Validation is a process which demonstrates that the product is able to accomplish its intended use in the intended operational environment. The status of the product following validation is "validate". Verification is a pre-requisite for validation.[7], [8]
Verification is a process which demonstrates through the provision of objective evidence that the product is designed and produced according to its specifications and the agreed deviations and waivers, and is free of defects. A waiver can arise as an output of the verification process. Verification can be accomplished by one or more of the following methods [7], [8]:
  • analysis (including similarity),
  • test,
  • inspection,
  • review of design. The status of the product following verification is "verified".

Roles within the Space Weather Service Network

Coordinating Expert Group (CEG)
A Coordinating Expert Group provides Space Weather expertise and products as part of an Expert Service Centre (ESC). The group is responsible for managing and directing the development of the ESC, it handles the coordination and the main interface with the SSA Space Weather Coordination Centre.
Expert Group (EG)
An Expert Group is any entity providing Space Weather expertise and products as part of an Expert Service Centre.
Expert Service Centre (ESC)
An Expert Service Centre (ESC) is an internationally distributed centre of expertise focused on a specific domain. Each ESC consists of a Coordinating Expert Group and a number of participating Expert Groups. The current ESCs are the following:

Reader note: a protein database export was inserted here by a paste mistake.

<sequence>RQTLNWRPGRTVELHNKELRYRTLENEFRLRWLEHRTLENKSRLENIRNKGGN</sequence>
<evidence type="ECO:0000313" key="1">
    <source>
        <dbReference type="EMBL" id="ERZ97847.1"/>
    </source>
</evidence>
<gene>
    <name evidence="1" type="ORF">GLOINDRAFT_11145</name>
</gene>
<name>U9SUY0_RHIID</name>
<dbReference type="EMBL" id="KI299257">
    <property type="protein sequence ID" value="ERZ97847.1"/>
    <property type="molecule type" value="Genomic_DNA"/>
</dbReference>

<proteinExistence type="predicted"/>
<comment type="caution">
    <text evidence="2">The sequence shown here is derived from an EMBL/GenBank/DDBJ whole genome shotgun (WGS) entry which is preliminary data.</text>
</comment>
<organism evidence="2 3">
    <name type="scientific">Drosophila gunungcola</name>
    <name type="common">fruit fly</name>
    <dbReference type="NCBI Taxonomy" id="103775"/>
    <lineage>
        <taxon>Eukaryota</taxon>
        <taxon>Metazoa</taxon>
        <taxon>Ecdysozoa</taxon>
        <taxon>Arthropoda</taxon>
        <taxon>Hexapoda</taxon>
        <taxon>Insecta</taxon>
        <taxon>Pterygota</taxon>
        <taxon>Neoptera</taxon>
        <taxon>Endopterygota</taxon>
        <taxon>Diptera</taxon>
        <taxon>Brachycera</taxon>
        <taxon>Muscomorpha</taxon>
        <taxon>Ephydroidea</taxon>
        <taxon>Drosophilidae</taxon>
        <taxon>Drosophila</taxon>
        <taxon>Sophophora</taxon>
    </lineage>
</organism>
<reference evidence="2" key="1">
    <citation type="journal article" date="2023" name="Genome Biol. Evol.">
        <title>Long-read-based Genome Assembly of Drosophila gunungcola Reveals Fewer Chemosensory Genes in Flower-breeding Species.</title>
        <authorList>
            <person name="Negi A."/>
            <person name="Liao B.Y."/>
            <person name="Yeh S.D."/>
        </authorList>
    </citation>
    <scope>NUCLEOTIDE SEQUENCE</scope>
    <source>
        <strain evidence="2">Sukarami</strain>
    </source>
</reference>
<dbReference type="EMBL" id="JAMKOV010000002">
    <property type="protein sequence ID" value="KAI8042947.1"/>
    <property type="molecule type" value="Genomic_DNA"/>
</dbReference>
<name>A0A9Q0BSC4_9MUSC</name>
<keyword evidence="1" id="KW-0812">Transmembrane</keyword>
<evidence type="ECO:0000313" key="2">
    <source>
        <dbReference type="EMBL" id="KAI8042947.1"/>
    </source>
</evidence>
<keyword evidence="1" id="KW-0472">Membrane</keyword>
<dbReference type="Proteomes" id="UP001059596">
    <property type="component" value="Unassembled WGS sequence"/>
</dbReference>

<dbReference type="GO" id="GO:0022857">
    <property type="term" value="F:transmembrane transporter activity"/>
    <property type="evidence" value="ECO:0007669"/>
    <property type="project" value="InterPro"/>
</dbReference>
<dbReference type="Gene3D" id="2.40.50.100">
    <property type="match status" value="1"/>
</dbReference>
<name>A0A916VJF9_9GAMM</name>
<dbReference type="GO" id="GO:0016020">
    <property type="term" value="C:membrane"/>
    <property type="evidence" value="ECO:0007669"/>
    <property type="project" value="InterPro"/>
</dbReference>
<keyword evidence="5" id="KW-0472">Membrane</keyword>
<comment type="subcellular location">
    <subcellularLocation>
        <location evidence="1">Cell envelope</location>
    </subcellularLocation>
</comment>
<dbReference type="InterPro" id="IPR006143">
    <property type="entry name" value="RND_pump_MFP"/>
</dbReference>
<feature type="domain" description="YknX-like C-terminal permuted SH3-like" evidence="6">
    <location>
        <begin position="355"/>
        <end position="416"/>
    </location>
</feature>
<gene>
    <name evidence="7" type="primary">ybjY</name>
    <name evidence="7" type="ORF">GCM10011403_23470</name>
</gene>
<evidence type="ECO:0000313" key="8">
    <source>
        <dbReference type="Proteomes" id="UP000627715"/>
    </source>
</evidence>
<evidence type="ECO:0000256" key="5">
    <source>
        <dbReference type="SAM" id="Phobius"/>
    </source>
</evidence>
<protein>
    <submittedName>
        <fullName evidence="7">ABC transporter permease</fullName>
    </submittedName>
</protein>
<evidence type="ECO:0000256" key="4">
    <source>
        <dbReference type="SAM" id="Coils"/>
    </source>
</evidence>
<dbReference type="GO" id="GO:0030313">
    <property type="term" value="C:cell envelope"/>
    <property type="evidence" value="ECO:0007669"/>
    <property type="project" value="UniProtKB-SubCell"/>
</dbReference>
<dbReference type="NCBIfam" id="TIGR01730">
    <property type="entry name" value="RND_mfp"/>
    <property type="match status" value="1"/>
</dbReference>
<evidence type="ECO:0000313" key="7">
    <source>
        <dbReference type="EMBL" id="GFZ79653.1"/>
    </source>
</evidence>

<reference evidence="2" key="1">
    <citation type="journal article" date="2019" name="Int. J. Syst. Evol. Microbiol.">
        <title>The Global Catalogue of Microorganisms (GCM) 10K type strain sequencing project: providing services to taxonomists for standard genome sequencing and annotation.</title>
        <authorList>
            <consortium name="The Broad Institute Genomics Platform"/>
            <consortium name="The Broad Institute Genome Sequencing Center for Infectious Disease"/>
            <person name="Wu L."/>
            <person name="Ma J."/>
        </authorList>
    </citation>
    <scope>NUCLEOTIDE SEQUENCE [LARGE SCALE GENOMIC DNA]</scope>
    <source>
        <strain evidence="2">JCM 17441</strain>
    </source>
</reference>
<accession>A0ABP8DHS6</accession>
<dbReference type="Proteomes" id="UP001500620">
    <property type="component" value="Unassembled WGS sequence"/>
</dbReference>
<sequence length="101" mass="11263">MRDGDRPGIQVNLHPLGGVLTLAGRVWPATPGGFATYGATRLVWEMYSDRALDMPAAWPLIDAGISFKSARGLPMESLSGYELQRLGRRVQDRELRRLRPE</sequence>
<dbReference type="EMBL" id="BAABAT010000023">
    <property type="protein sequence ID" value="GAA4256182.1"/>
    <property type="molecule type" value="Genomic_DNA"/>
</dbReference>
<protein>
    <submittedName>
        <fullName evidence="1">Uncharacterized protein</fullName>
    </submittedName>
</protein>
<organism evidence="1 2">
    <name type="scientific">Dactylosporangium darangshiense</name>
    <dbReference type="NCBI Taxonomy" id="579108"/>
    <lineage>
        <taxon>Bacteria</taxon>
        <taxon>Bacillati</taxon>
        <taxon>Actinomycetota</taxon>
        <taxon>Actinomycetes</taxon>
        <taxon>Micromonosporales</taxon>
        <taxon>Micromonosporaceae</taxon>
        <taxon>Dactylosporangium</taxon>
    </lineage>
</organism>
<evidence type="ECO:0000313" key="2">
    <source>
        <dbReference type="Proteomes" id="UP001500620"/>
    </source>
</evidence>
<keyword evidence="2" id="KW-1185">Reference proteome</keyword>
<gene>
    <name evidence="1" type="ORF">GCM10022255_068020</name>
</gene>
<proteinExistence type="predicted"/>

• Heliospheric Weather ESC (H-ESC)
  • Solar Weather ESC (S-ESC)
  • Space Radiation Environnent ESC (R-ESC)
  • Geomagnetic Conditions ESC (G-ESC)
  • Ionospheric Weather ESC (I-ESC)
SSA Space Weather Coordination Centre (SSCC)
The SSA Space Weather Coordination Centre handles the day-to-day operation of the Service Network and provides the first level user support. It relies on the Expert Service Centre forming the federated element of the SWE Service Network
SWE Data Centre
The SWE Data Centre was established at the ESA Redu station. The Data Centre contains the SWE Operational Environment (OPE), hosts a number of applications including the SWE Portal and provides facilities for data storage.
Third Party Service Provider
Entity (research institute or commercial) developing and establishing a service based on data provided by the foreseen SSA system through an individual customer-service agreement that goes beyond the scope of the other SWE tailored services.[1]
(End) User
A SWE service (end) user is anyone, a person/institution or an electronic system, that accesses or receives SWE products or services.[1]
User Representatives Group
The S2P Programme's advisory group of user representatives

Space Weather domain definitions

Coronal Mass Ejection (CME)
An outflow of plasma from or through the solar corona. CMEs are often, but not always, associated with erupting prominences, disappearing solar filaments, and/or flares. CMEs vary widely in structure, density, and velocity. Large and fast CMEs can approach masses of 1.6 × 10^12 kg and approach velocities over 2000 km/s. Earth impacting CMEs can result in significant geomagnetic storms. Types of CMEs launched toward Earth are called "halo CMEs" because as they approach Earth, they appear larger than the Sun, producing a halo of bright coronal emission around it.[9]